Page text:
Camera-back/film-holder interface lightproofing

Discussion in 'Large Format' started by ron_hughes, Feb 9, 1998.

  1. I would like to make a pinhole camera that uses 4x5 filmholders. Not ever having seen the inside of a large format camera, I'm not sure how to make the film-holder/camera-back interface light tight.

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    Presumably the film-holder should be pressed tightly up against the back of the camera. Is this pressure normally achieved by means of leaf springs?

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    Presumably the user slides the film-holder into and out of the back of the camera at right angles to the axis of the lens, rather than moving it along the axis towards the lens.

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    What methods are commonly used to prevent light from leaking around the four sides of the film-holder and fogging the film? Particularly from the top, where most ambient light will be coming from, and which must be open to allow access to the dark slide.

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    Any advice that you can offer would be very welcome. Thank you.
     
  2. That's somewhat difficult to explain in words, but become clear
    when you see a spring back. I suggest that you visit a local store,
    maybe buy a holder from them (since you'll need them anyway) then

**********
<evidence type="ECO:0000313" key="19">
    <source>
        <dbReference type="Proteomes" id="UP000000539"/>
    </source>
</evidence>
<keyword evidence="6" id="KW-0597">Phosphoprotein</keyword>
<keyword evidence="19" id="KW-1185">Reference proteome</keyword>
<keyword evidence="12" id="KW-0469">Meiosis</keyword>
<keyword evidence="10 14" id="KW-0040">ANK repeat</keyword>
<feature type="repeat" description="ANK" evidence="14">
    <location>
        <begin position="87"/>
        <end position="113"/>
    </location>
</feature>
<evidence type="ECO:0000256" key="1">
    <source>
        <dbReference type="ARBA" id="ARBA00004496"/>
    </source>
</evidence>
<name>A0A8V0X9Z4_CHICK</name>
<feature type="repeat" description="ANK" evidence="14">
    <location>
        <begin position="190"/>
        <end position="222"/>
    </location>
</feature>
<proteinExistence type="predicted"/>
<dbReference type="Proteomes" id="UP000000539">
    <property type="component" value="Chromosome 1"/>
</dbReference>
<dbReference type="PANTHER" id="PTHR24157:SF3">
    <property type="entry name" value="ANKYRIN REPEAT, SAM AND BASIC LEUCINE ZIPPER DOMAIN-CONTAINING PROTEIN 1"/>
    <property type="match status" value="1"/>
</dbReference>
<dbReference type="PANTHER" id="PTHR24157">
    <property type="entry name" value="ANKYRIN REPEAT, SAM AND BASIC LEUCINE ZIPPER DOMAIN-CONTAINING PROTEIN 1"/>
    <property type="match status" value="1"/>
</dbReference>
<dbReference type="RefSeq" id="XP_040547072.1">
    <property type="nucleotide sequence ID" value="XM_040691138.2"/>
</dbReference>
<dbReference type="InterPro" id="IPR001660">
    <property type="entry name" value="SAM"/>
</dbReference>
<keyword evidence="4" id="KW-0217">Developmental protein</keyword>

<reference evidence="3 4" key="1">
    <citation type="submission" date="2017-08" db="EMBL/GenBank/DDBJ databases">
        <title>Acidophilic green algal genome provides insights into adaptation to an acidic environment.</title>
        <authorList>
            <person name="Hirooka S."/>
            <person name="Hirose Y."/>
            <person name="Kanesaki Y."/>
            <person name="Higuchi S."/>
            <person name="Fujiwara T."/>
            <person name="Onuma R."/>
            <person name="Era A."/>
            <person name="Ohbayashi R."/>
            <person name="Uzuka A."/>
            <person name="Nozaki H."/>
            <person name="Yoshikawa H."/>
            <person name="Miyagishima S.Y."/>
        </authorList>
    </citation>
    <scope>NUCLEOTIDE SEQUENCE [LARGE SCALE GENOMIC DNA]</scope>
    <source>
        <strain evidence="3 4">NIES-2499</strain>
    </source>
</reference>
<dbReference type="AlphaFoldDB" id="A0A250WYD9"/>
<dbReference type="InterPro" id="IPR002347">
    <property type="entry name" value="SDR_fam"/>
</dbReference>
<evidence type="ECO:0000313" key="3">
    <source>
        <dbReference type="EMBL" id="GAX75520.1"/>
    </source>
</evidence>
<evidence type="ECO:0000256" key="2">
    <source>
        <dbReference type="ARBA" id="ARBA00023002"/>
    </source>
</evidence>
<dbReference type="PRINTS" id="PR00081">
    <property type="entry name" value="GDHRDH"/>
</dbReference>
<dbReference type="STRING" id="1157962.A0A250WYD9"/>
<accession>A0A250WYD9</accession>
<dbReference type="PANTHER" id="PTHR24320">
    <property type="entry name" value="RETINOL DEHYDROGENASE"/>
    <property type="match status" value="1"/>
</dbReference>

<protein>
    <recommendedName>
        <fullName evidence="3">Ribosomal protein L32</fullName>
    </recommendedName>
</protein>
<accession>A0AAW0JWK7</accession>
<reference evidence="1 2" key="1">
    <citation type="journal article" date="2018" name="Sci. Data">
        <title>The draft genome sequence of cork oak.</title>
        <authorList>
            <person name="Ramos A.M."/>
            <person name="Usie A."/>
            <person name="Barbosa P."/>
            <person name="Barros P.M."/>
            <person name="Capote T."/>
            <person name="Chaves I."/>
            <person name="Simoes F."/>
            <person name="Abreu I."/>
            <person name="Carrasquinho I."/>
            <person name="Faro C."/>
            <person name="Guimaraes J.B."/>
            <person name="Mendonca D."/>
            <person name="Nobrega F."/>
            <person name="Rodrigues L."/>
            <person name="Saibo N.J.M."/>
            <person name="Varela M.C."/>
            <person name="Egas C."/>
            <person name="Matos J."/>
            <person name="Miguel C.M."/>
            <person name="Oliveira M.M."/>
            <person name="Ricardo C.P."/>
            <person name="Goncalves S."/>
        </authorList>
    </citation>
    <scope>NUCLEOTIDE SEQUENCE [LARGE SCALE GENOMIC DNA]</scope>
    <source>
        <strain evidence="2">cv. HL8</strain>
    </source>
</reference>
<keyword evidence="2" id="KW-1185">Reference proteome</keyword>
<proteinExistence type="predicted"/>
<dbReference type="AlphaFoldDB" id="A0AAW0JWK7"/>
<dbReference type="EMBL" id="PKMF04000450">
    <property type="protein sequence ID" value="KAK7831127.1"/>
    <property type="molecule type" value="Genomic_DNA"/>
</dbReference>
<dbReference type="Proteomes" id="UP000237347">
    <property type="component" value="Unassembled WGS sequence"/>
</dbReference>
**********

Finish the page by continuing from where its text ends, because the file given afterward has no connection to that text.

ask them to try it on one of the cameras they stock, preferably a
    wooden one.
     
  3. I already have some used Fidelity film holders. Unfortunately, there doesn't seem to be a supplier of LF cameras anywhere near where I am in the UK, which is why I posted the message :)

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    LF seems to be a lot more popular among "amateurs" in the US - here in the UK their use seems to be limited to professionals. Maybe I'm wrong ...

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    Meanwhile, someone has suggested using draught/draft excluder strip. I still need to devise a way of pressing the film-holder against the strip.
     
  4. If you can't look at an actual camera back, see if you can find an illustration of one in a book. The way the leaf springs provide the necessary pressure is difficult to explain, but will be quite apparent when you see it.

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    Most of the cameras that I've seen do not use weatherstripping or any similar soft material to provide a light trap; they rely instead on pressure and a smooth mating surface. My guess is that a soft material could cause problems in focussing accuracy for a regular camera, since the exact position of the film would depend on the degree of compression of the material. However, this shouldn't be a problem for a pinhole, which has virtually infinite depth of focus.
     

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